Watered-down Celebration

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As much as it must be tired of the spotlight, Celebration just can't get out of the harsh light of scrutiny. When you're built from scratch by Disney as a righteous experiment in traditional living, you've got to expect attention. Case in point: What other city in America would get a New York Times write-up for an everyday, ho-hum robbery?

That August 1998 robbery -- the first reported crime in Celebration which opened its doors in summer 1996 -- had a great punch line: As if heeding the town's community-values ethos, the robber apologized.

Now Celebration is back in the news, this time for being home to a car-swallowing retention pond. Seems as if the town that made such a brouhaha over its design and planning is plagued by a particularly badly planned road. As cars take exit 24 east off I-4, the bottom of the off-ramp makes a somewhat sudden left turn. If you miss the turn, the pond is waiting nearby.

Five cars have been pulled from the water in the past six months. One person died. At least two cars had been stolen.

Last week it was reported the pond might harbor three tourists missing since September, but no reasons were given for the suspicion, and the Orlando Police Department says the pond isn't on their list of suspects. "We received a call, as a courtesy, that numerous stolen vehicles had been located in this retention pond," says OPD spokesman Orlando Rolon. Any connection to the tourists was utter speculation.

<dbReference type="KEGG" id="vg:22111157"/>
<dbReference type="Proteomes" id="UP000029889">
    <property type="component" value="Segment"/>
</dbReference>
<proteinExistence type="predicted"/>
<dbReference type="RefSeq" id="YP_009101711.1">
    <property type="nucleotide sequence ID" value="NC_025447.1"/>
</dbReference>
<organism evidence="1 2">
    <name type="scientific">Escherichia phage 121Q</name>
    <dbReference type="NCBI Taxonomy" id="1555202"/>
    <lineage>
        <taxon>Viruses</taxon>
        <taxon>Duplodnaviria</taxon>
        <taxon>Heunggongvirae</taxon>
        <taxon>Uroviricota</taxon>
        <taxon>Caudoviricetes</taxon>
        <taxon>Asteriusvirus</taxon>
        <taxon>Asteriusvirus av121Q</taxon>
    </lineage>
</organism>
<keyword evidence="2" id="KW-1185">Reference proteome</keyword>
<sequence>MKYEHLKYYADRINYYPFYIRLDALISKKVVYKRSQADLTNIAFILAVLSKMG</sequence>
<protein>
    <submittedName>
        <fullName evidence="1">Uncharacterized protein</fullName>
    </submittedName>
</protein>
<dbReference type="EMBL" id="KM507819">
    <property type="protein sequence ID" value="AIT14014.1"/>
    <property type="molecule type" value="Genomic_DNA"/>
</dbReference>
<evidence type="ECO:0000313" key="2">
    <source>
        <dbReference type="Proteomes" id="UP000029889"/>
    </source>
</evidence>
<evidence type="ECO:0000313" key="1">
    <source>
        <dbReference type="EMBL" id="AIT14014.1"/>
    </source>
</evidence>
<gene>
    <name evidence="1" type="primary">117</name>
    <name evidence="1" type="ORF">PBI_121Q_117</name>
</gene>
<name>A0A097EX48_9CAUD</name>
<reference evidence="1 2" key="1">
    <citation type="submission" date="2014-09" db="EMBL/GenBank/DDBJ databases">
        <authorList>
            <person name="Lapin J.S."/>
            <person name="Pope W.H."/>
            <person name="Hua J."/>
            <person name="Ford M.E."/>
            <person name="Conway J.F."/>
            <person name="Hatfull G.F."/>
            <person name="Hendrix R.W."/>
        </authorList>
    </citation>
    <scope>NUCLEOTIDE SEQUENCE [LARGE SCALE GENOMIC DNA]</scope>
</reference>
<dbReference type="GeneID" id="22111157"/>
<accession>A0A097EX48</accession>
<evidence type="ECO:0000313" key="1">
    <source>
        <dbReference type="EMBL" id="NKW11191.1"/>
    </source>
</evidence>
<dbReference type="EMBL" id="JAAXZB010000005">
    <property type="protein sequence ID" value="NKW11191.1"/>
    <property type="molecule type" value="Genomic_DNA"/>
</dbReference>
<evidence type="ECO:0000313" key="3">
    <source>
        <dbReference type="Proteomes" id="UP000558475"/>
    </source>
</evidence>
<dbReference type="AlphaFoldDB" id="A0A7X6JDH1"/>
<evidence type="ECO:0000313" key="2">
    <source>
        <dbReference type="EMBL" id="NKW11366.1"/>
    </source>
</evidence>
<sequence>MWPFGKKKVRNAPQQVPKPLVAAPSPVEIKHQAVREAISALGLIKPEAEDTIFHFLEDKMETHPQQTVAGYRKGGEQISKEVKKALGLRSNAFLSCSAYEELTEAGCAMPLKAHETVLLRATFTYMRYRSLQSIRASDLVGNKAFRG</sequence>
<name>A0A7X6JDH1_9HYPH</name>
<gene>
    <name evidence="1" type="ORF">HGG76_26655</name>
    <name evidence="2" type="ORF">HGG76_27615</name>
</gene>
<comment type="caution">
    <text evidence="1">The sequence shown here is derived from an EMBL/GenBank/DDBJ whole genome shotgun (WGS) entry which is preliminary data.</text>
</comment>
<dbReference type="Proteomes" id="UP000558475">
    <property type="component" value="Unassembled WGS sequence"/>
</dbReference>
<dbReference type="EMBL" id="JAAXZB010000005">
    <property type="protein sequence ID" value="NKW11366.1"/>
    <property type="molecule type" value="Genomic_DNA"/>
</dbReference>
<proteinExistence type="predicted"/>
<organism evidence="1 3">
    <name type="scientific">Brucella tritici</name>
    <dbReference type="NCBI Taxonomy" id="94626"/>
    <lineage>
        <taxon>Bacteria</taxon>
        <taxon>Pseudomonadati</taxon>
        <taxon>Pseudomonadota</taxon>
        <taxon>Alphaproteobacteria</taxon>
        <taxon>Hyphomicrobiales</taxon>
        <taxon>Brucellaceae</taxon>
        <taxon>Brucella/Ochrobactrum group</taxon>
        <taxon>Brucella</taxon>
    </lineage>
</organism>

One town employee was willing to laugh about "our retention pond that everyone seems to be going into," but the officials got edgy and tight-lipped -- the usual Disney response -- at any questions. With the spokesperson on the matter, Marilyn Waters, out of town, no one would utter a syllable about the pond. The consolation prize was a typed quote attributed to Waters: "We currently have lighted highway barricades there, and our long-range plan is to add walls, fencing and landscaping. We are also moving forward with Osceola County to put a traffic light there."

A waiter at Barnie's Coffee & Tea Co. in the town center had "heard something" about the pond, and said, "It's a sort of see-no-evil, hear-no-evil town." Fred Tarver, who works at The Bakery at Market Street, drives by the pond on his way to work. Asked if it was dangerous, Tarver flatly said "no." His theory? "It's just kids dumping cars."

Could our ponds be homes to flocks of stolen automobiles? Do thieves condemn cars to watery deaths?

"It happens periodically," says Osceola Sheriff's Office Lt. July Rivers . "It's not something that happens regularly."

Except -- perhaps -- in Celebration.

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